QuoteRef: leibGW_1679

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references i-l
what is a number
infinity and infinitesimal
analytic truth
boolean values, binary numbers, and bit strings
primitive functions
primitive data types of a language
empirical truth
what is truth
mathematical proof as a social process
reality is a machine
skepticism about knowledge
necessary truth
metaphysics and epistemology
atoms and molecules
vitalism, the soul
philosophy of mind
people better than computers


Leibniz, G.W., in Parkinson, G.H.R. (ed.), Philosophical Writings . Google

Other Reference

"Monadology" and other papers also in Leibniz, G.W., Philosophical Texts, translated by R. Francks and R.S. Woolhouse, Oxford: Oxford University Press, 1998


page numbers from London: J.M. Dent Ltd, 1973 translated by M. Morris and G.H.R. Parkinson, first published in Everyman's Library 1934.

1 ;;Quote: infinite things can be compounded out of the combination of a few; e.g., numbers from digits
2 ;;Quote: the binary system may be used in place of the decimal system; express all numbers by unity and by nothing
2+;;Note: Harriot, d. 1621, used the binary system many years before Leibnitz
7 ;;Quote: a primitive concept is its own sign; is part of the thing which is conceived through itself, that is, God
7+;;Quote: since derivative concepts arise from primitive ones, nothing exists in things except through the influence of God
7 ;;Quote: a proposition is true a priori when it is reducible to identical propositions; its reason always appears
15 ;;Quote: the highest criterion for abstraction is that it should be an identity or reducible to identities
15+;;Quote: the primary criterion for observed or experienced fact is our perceptions
15+;;Quote: facts are supported by the great weight of authority and of public testimony; it is not credible that many should conspire to deceive
49 ;;Quote: every one is agreed that God has ordered from all eternity the whole succession of the universe; the contrary would destroy the perfection of God
53 ;;Quote: every individual substance contains traces of all of its history and marks of all of its future
65 ;;Quote: everything happens in each substance in consequence of the first state which God gave to it in creating it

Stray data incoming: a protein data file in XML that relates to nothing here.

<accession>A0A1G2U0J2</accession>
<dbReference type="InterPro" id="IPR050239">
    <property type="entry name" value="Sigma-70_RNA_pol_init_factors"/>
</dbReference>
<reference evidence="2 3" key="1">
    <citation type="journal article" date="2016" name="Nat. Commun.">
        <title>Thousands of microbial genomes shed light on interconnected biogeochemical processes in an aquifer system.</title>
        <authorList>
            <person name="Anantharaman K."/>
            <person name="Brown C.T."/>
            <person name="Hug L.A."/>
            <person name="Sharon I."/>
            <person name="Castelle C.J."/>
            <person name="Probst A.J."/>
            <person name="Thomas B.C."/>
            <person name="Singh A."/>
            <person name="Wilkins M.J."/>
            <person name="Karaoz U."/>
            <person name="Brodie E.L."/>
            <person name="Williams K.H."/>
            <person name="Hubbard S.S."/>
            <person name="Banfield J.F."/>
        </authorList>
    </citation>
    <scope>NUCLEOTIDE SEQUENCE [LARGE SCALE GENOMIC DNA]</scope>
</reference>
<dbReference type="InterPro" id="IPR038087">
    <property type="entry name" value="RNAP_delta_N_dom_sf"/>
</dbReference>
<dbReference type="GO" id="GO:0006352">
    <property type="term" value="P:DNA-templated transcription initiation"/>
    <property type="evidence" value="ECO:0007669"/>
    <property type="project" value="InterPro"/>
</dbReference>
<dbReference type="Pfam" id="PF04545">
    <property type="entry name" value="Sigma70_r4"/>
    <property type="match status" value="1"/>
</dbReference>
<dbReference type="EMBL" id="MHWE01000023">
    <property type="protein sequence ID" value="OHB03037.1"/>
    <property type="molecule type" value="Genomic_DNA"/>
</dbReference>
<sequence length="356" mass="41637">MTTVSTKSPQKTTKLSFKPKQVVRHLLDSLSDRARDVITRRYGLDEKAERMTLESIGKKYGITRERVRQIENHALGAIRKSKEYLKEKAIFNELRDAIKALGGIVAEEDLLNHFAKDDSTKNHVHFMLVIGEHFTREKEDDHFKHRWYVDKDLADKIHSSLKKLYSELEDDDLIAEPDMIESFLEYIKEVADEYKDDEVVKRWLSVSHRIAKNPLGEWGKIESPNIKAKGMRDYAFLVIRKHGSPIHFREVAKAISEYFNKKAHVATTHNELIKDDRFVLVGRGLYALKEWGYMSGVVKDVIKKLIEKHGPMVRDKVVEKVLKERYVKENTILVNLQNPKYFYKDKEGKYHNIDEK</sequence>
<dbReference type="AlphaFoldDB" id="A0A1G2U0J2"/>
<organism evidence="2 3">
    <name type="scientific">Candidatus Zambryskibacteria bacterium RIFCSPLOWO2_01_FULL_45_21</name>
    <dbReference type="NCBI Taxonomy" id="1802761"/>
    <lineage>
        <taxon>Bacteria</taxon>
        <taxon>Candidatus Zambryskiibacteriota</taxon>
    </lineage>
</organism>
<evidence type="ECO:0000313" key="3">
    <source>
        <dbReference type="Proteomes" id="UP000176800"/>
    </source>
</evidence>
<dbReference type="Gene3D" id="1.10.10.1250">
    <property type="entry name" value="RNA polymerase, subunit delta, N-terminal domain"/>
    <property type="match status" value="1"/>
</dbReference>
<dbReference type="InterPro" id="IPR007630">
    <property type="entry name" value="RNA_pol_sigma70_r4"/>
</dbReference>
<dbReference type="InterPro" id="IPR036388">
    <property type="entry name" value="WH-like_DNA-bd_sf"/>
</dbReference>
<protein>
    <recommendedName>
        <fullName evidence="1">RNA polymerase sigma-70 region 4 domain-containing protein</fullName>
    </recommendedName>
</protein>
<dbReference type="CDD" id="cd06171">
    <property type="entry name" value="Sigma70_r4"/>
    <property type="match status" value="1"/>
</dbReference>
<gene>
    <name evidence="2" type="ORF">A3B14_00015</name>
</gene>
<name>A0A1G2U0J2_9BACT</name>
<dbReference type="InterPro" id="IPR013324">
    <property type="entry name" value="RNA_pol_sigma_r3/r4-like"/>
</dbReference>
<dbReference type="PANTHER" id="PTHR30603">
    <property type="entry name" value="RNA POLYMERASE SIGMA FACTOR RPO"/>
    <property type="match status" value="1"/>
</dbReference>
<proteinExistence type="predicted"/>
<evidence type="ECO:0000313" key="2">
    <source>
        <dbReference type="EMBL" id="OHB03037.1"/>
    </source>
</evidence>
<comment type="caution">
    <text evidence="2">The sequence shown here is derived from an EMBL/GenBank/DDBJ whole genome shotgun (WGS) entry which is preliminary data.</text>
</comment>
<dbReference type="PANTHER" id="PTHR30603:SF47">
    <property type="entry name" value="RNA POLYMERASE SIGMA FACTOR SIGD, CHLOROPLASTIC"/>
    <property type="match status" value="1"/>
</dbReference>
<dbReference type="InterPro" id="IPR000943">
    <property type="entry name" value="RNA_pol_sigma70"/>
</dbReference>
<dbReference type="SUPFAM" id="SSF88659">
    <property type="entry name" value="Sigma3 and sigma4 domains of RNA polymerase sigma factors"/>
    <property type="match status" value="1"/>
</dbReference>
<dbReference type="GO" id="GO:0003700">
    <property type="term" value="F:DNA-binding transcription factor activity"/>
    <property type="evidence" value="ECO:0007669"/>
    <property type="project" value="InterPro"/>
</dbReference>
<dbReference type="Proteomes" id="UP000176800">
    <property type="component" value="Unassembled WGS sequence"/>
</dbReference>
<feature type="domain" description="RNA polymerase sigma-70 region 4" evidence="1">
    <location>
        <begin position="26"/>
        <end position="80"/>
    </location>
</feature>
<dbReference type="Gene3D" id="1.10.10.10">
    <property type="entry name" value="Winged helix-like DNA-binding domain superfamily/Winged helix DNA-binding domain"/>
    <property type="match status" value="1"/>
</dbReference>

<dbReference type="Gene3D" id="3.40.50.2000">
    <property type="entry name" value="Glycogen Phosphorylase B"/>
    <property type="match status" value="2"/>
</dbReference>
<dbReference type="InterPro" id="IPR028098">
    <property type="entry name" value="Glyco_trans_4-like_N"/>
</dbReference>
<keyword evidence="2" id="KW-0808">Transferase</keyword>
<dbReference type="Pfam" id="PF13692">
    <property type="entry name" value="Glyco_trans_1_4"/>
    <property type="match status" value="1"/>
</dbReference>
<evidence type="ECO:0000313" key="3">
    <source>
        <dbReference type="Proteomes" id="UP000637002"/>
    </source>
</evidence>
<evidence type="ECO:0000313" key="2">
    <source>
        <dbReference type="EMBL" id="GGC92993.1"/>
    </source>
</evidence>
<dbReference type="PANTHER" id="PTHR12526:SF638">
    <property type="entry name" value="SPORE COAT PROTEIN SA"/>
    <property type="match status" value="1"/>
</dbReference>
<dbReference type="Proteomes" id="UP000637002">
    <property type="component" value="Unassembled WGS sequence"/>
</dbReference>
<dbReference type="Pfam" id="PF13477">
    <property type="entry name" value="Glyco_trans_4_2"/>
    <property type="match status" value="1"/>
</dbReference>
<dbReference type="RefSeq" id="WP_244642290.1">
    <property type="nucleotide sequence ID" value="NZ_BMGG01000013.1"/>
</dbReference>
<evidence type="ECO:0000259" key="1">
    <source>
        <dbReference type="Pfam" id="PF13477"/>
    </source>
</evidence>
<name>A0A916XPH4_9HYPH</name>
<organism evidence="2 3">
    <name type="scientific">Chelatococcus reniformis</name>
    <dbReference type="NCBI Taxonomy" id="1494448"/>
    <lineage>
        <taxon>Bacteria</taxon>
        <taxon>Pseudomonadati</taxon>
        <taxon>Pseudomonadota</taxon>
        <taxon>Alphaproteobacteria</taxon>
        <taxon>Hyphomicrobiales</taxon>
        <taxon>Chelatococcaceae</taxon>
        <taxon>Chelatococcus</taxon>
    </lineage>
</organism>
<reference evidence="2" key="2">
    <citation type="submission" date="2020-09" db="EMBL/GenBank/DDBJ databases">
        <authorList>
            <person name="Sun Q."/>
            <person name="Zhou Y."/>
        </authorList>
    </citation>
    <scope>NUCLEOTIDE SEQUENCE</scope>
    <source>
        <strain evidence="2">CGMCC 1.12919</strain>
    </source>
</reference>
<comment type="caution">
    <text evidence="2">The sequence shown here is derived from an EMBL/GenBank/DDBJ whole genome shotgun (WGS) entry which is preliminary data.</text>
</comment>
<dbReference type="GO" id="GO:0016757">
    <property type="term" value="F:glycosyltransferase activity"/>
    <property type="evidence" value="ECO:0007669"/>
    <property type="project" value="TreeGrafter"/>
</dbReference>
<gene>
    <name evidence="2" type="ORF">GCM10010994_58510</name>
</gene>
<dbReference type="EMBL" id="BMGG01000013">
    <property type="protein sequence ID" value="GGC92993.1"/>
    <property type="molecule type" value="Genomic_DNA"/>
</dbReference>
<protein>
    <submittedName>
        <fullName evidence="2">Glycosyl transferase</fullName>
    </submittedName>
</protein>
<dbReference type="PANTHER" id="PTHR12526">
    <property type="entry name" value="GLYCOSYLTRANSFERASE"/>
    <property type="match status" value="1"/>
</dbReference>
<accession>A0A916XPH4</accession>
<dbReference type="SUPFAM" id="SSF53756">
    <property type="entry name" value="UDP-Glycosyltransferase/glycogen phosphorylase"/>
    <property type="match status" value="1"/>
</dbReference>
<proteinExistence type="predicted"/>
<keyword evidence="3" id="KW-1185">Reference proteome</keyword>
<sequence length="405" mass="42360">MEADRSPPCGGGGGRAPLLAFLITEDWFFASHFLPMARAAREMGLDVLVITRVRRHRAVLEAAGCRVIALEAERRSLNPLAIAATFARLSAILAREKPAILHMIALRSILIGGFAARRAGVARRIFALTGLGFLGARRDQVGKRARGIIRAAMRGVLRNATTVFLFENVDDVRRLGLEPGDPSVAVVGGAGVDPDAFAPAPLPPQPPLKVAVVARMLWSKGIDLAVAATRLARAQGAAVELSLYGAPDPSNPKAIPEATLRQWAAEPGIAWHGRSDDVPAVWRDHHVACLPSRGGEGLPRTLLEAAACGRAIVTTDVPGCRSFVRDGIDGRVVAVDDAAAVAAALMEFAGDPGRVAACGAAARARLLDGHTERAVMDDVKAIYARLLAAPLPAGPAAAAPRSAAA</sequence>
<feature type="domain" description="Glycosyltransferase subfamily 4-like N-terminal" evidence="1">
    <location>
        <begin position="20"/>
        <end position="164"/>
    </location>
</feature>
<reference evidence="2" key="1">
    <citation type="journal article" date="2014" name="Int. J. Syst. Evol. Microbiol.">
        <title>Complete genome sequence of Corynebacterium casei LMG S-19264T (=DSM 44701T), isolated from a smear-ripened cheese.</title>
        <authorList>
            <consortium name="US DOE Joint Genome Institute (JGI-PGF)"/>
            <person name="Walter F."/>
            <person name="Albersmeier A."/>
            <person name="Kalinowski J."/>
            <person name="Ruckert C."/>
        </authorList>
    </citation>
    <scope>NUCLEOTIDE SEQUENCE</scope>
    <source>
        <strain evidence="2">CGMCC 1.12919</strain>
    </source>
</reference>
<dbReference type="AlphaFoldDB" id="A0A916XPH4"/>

75 ;;Quote: necessary truths and contingent truths differ as rationals differ from irrationals; the former reduces to identity while the later leads to infinite regress
75+;;Quote: the certitude and perfect reason of contingent truths is known only to God, who grasps the infinite with one intuition
82 ;;Quote: there are no atoms; in every particle there is a world of innumerable creatures
82+;;Quote: all bodies act on all bodies and are acted on by all
88 ;;Quote: in nature, individuals must differ; there must be a reason why they are diverse; two perfectly similar eggs or blades of grass, will never be found
94 ;;Quote: nothing happens for which a reason cannot be given why it should happen as it does rather than otherwise
111 ;;Quote: those propositions are necessary whose contrary implies a contradiction
111+;;Quote: free and contingent things furnish an infinite series of reasons, which God alone can see through; e.g., of space and time
116 ;;Quote: it is improbable that the lower animals are mere machines; such opinions are against the order of things
181 ;;Quote: perception is a simple substance that cannot be explained mechanically. Imagine entering a thinking machine. Many parts impinge on one another but none are the perceptions
181 ;;Quote: a simple substance or perception is a monad, i.e., a self-sufficient, self-moved, incorporeal entity
189 ;;Quote: an artificial automaton made by the art of man is not a machine in each of its parts; e.g., the tooth of a metal gear
189+;;Quote: the machines of nature, i.e., living bodies, are still machines in the least of their parts ad infinitum

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